Plastic Handgun: Rock and Experimental on ‘Involuntary Memories’ [Review]

Plastic HandgunUntil his latest album, Involuntary Memories, Toronto’s Mark Di Giovanni has been releasing largely electronic experimental music under the name Plastic Handgun. With the release of his second full-length album, however, Di Giovanni has added a new layer to Plastic Handgun’s sound by bringing more traditional analog and even acoustic rock instruments into the mix. By adding some rock styling, more traditional song structures and even vocals, Plastic Handgun is thus expanding into indie and dream pop territory while still keeping its core of experimental electro in tact.

Mark Di Giovanni has been working on Plastic Handgun for about six years, beginning with three short numbered EPs between 2009 and 2010. In 2013 his first full-length album, Saudade, cauterised Plastic Handgun’s experimental, Tangerine Dream-like sound. Though mostly electronic, it is clear that many of the tools and techniques for Plastic Handgun were done on older analog synthesizers, tube amplifiers and maybe even a vintage Moog. It is doubtful the sounds created in Saudade and its follow-up EP, Corsicaixa were done only on softwares like Ableton or Fruity Loops.Plastic Handgun

Many experimental electronic musicians are interested in the history of electronic music going back as early as 1948, with French musicologist Pierre Schaeffer and his concept of “musique concrete.” This idea of “real music” or electronic pieces which take sound bites from real life and loop them into an artistic or musical work is generally what sets experimental musicians apart from electronic or rave producers. These artists are interested in the science of sound and all the different ways to create it.

Plastic Handgun seems to run along these musique concrete lines, hence Di Giovanni tags his music as experimental.  He employs a number of different techniques to get to the overall sound he wants. Now with Involuntary Memories, he has added even more media to his toolkit in the form of rock guitars, drums and vocals.

The album’s opening track, Introverts, is a perfect example of this new direction Plastic Handgun is taking. It opens with a digitally manipulated acoustic guitar loop and then launches into even more guitar and Di Giovanni’s first ever vocals. His voice sounds very much like Richard Butler’s of the Psychedelic Furs, but with a whispery, calming effect. Intoverts is thus more ambient dream pop and indie guitar than experimental, but whatever the label may be, it’s certainly beautiful.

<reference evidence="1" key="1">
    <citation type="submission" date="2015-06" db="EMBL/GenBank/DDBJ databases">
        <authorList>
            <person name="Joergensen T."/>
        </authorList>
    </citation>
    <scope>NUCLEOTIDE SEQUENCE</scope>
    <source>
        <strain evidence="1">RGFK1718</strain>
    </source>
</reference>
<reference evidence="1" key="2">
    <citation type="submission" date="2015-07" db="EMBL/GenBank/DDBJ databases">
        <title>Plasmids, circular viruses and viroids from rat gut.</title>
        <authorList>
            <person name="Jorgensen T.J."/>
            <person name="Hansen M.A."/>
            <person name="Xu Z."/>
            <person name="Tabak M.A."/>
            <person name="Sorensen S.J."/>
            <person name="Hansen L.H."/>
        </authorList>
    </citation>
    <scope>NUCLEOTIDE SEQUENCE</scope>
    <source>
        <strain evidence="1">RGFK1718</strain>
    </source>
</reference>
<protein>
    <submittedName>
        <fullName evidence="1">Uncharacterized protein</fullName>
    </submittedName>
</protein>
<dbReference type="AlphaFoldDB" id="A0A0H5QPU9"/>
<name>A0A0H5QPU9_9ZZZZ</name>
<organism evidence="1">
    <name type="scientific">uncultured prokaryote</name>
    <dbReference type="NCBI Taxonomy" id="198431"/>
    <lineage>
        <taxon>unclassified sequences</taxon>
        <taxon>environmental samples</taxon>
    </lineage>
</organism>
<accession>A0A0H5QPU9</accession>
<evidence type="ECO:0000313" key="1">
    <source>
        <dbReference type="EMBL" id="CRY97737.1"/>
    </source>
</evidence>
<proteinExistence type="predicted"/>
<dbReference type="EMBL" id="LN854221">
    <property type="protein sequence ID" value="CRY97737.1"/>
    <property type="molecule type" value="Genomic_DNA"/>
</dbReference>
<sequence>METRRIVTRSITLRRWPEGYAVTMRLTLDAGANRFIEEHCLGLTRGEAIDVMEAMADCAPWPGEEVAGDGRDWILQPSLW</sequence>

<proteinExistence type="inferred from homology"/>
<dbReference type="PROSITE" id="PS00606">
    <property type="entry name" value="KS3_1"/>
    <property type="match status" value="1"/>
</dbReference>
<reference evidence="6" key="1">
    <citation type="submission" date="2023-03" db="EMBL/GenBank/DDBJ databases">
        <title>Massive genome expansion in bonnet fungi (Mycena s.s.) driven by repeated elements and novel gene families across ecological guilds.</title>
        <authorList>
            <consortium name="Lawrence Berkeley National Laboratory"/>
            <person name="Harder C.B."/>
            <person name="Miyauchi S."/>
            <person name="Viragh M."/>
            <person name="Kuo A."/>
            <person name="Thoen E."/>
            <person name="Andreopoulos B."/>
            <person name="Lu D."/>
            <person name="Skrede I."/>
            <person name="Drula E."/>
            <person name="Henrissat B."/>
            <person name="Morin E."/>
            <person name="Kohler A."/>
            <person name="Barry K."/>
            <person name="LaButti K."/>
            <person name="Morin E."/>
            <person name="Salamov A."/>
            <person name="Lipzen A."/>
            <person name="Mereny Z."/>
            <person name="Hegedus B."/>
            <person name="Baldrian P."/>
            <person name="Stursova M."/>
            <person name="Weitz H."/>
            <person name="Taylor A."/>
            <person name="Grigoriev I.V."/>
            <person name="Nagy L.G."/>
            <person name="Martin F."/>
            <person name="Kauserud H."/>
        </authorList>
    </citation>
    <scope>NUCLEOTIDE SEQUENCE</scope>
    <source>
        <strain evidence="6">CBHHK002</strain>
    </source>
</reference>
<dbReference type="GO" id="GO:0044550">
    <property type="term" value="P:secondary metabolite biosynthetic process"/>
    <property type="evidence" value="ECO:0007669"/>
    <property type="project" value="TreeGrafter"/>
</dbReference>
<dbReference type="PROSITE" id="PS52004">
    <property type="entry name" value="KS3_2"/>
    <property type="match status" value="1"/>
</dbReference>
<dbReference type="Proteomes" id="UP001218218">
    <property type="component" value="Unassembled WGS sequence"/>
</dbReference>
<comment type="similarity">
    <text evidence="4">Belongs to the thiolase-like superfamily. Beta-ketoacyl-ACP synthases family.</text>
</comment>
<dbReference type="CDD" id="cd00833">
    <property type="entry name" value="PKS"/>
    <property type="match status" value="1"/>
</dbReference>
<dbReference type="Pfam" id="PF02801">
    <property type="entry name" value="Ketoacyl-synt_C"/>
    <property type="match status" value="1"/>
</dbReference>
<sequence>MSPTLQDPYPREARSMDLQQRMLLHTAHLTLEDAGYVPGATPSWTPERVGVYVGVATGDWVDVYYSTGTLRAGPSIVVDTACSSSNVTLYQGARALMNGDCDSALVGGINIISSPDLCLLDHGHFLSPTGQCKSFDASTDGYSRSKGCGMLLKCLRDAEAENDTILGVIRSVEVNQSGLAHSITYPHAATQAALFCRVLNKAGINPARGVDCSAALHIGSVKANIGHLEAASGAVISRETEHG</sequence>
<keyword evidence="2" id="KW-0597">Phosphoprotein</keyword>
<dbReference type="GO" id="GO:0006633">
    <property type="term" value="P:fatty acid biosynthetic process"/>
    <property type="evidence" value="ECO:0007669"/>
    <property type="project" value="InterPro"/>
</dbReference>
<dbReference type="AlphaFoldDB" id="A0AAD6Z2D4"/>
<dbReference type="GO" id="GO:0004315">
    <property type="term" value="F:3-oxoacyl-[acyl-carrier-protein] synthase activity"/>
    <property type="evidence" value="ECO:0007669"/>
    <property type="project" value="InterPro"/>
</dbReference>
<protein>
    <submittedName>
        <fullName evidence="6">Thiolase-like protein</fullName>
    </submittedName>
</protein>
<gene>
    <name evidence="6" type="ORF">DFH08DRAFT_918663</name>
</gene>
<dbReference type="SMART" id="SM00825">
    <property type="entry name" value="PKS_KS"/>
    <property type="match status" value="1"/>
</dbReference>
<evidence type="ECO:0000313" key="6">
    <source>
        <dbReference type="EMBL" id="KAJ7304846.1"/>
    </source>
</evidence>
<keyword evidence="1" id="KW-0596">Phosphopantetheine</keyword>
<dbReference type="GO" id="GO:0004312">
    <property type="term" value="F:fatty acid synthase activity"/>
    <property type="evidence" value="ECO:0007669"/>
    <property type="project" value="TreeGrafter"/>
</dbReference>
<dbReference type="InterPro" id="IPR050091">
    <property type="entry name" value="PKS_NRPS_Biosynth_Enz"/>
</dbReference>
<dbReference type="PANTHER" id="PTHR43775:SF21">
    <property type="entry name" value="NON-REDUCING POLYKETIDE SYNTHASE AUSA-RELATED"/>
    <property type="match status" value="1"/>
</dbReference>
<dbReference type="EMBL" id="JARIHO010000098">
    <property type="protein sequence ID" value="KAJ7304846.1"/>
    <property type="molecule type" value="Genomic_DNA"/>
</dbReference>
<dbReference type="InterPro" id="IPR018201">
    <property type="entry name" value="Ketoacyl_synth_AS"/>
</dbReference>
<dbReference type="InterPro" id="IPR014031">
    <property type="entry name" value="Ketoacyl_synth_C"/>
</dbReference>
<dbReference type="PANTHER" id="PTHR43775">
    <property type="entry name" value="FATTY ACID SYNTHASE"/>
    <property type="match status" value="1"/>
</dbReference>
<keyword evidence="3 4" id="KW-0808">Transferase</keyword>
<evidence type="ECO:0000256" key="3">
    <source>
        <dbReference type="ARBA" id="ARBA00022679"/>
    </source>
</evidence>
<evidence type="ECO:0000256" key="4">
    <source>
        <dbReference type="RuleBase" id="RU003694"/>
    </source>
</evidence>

Eustacian Tube, the very next song on the album, is another highlight. Though largely electronic, this track has a rock-inspired rhythm and a stellar drum loop. It vacillates between this hard-nosed loop and a pretty, ambient glockenspiel-like track, and by the end the song the sound is transformed fully, tapering off into pretty guitar chords and eventually nothing but static. This song is named after the tube in the ear which regulates pressure, but it is almost certainly also referring to a tube synthesizer or some digital facsimile. Di Giovanni as Plastic Handgun uses this equipment or programming to create a sort pressurized or under water tone to the opening music and drum loop, thus simulating the feeling one gets when ones ears are plugged, when the eustachian tube is about to do its job.

The album continues on the rock trajectory after Eustacian Tube with the very guitar-driven Three Wolf Procession and Lisbon, the latter of which may remind some indie fans of The Stone Roses or Love Spit Love (Richard Butler’s 90s side project). Grave Spinning II, The Double Life, Capillary Vessel and Selective Living are a sonic study in guitars combined with Plastic Handgun’s Tangerine Dream-like song structure, each with its own unique blend of electronic sounds and instruments. The album closes with The Dusk You Kick up Is Too Fine, a sort of dreamy carnival-like sing along, and Mirror Stage, an even more dreamy self-examination infused with a tiny bit of drum and bass beat loop.

Involuntary Memories is definitely a departure for Mark Di Giovanni as Plastic Handgun. It seems clear that he has fallen in love with guitars and the sounds of rock and he has deigned to put his own spin on it, fusing rock with his own dreamy experimental base. The result is a little to the left of rock, a little to the right of dream pop and dead on for the evolution of Plastic Handgun’s sound. It will be very interesting to see where Di Giovanni and Plastic Handgun go next with his such a wide appreciation for all types of music, and who will be coming along for the ride. Plastic Handgun’s entire discography is available for stream and purchase on the Plastic Handgun Bandcamp page. There is also an extensive Plastic Handgun YouTube page, where fans can see a visual representation of the sounds in Di Giovanni’s head. Links to both sites are listed below in “Sources.”

Review by Layla Klamt


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